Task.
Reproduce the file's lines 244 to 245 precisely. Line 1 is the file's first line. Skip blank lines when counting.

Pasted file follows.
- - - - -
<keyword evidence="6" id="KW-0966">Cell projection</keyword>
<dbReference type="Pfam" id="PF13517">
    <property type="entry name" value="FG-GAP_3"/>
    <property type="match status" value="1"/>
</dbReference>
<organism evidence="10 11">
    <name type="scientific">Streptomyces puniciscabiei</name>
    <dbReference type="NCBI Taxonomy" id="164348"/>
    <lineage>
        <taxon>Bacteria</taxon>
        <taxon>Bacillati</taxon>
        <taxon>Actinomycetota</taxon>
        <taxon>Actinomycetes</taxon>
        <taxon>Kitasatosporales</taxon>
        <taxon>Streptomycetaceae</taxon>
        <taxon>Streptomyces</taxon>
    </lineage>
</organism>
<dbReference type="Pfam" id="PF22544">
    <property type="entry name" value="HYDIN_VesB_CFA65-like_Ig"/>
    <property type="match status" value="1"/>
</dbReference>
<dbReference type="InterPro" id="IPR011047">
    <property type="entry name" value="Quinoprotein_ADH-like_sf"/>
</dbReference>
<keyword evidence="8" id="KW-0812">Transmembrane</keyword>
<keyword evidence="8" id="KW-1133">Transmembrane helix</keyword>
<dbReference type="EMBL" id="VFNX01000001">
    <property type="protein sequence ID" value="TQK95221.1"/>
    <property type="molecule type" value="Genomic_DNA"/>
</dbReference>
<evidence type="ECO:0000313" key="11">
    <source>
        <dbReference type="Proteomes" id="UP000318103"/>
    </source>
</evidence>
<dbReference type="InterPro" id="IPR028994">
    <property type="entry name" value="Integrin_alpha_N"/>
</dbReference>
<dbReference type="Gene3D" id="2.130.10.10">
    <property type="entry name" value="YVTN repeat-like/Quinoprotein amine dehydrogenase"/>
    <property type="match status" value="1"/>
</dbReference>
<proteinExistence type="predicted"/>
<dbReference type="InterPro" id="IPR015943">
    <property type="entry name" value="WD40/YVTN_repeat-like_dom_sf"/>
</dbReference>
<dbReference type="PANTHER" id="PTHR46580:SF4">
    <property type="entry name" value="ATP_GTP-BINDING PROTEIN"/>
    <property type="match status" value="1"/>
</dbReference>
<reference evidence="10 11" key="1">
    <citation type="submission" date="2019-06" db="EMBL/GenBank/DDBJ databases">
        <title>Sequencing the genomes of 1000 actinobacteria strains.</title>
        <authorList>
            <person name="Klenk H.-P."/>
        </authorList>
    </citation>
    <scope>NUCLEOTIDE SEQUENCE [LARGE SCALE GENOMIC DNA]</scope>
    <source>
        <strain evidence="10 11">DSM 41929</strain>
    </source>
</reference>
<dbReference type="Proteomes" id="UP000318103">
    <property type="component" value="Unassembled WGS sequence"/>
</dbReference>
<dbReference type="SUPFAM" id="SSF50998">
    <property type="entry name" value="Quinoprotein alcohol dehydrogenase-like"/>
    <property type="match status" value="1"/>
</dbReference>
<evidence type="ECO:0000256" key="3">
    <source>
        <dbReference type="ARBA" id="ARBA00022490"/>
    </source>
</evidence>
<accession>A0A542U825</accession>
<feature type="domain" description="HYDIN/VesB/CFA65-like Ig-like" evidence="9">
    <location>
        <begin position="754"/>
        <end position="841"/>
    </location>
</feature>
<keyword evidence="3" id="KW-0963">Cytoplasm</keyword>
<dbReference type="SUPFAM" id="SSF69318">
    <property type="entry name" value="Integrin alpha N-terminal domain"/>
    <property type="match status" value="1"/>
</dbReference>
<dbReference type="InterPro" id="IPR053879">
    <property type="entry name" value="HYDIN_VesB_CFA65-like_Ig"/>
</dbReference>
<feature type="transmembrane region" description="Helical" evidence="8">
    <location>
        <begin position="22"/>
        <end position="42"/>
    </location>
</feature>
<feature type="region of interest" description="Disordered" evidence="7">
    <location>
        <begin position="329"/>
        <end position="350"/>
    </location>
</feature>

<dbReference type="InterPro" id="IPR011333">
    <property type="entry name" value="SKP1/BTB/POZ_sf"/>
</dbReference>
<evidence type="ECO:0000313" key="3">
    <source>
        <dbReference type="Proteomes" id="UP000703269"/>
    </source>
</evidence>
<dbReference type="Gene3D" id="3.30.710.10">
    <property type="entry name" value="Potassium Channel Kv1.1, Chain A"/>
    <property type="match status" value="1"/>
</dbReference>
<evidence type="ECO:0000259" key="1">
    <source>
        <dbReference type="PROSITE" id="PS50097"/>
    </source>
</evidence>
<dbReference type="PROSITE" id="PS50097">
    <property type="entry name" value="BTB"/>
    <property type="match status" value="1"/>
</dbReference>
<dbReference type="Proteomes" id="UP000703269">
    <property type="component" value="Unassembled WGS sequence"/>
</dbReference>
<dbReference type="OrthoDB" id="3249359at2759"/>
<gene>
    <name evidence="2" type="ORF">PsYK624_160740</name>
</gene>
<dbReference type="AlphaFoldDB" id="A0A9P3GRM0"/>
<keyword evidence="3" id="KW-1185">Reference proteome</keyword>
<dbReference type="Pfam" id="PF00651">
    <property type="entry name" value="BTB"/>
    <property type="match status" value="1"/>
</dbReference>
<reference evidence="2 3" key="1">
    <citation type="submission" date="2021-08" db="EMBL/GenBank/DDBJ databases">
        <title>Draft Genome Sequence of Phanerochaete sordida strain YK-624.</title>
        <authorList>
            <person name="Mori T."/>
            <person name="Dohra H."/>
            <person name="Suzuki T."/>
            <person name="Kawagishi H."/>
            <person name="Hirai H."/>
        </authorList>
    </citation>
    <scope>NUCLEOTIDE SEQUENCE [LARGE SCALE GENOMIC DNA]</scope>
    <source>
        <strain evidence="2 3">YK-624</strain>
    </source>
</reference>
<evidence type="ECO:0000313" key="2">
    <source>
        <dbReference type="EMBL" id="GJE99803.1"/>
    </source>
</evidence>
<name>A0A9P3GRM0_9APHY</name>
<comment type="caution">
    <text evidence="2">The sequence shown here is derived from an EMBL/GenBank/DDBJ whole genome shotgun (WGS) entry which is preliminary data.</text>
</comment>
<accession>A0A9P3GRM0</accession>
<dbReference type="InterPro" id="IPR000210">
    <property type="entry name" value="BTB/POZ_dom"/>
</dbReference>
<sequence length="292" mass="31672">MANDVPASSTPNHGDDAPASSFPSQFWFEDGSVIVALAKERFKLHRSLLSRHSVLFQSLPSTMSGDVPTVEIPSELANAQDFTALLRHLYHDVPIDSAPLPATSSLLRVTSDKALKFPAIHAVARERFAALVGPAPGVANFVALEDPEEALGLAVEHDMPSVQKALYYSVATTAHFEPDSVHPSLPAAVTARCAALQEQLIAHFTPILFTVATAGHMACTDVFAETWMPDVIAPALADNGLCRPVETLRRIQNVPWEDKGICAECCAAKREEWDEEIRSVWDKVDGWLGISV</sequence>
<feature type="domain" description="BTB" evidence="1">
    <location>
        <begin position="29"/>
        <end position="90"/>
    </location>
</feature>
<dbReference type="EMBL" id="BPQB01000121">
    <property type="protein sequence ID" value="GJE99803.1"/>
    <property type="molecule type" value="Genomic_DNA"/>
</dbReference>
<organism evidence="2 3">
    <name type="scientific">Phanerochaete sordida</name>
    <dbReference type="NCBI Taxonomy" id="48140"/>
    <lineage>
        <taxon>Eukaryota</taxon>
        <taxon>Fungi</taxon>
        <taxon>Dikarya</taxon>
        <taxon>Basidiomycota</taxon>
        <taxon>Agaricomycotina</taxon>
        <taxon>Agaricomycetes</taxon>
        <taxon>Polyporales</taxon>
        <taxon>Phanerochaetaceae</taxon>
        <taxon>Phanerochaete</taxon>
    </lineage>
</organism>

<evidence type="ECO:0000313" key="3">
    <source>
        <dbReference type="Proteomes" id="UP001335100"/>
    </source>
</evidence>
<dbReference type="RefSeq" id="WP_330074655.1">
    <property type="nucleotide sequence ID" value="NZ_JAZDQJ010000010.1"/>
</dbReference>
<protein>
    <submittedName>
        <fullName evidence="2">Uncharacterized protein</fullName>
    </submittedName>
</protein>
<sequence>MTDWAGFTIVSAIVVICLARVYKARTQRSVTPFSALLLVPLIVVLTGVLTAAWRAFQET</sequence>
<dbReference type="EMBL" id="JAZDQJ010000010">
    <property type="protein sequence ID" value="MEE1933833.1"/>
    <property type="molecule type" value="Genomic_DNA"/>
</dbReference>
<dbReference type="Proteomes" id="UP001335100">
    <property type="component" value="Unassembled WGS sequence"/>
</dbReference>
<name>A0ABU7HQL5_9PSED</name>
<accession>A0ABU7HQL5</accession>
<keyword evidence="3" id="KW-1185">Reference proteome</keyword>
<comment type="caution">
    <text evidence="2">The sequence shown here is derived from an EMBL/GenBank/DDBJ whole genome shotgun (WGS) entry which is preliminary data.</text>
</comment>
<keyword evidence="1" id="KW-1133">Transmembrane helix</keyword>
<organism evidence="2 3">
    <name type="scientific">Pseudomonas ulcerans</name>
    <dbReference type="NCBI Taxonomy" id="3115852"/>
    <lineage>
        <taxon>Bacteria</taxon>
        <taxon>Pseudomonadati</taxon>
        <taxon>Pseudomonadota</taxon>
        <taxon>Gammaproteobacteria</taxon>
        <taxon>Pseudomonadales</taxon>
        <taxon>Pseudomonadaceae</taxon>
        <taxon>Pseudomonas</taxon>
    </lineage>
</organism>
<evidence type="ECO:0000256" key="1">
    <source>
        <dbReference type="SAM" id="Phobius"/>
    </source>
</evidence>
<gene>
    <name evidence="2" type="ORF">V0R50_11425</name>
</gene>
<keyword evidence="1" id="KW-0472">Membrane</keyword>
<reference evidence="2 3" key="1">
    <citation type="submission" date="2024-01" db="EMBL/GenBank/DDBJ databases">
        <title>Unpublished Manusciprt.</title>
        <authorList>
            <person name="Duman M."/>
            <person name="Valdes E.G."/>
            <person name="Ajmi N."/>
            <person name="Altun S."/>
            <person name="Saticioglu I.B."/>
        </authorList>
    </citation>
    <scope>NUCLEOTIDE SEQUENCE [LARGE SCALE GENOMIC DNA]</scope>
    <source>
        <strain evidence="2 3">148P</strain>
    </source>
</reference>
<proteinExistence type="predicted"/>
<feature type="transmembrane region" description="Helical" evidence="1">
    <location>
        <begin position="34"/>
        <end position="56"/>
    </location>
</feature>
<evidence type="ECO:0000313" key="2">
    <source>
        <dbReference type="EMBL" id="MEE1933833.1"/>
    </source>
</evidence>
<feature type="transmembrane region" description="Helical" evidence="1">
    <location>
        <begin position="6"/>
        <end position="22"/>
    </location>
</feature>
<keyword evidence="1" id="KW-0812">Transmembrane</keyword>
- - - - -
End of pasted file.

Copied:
        <title>Unpublished Manusciprt.</title>
        <authorList>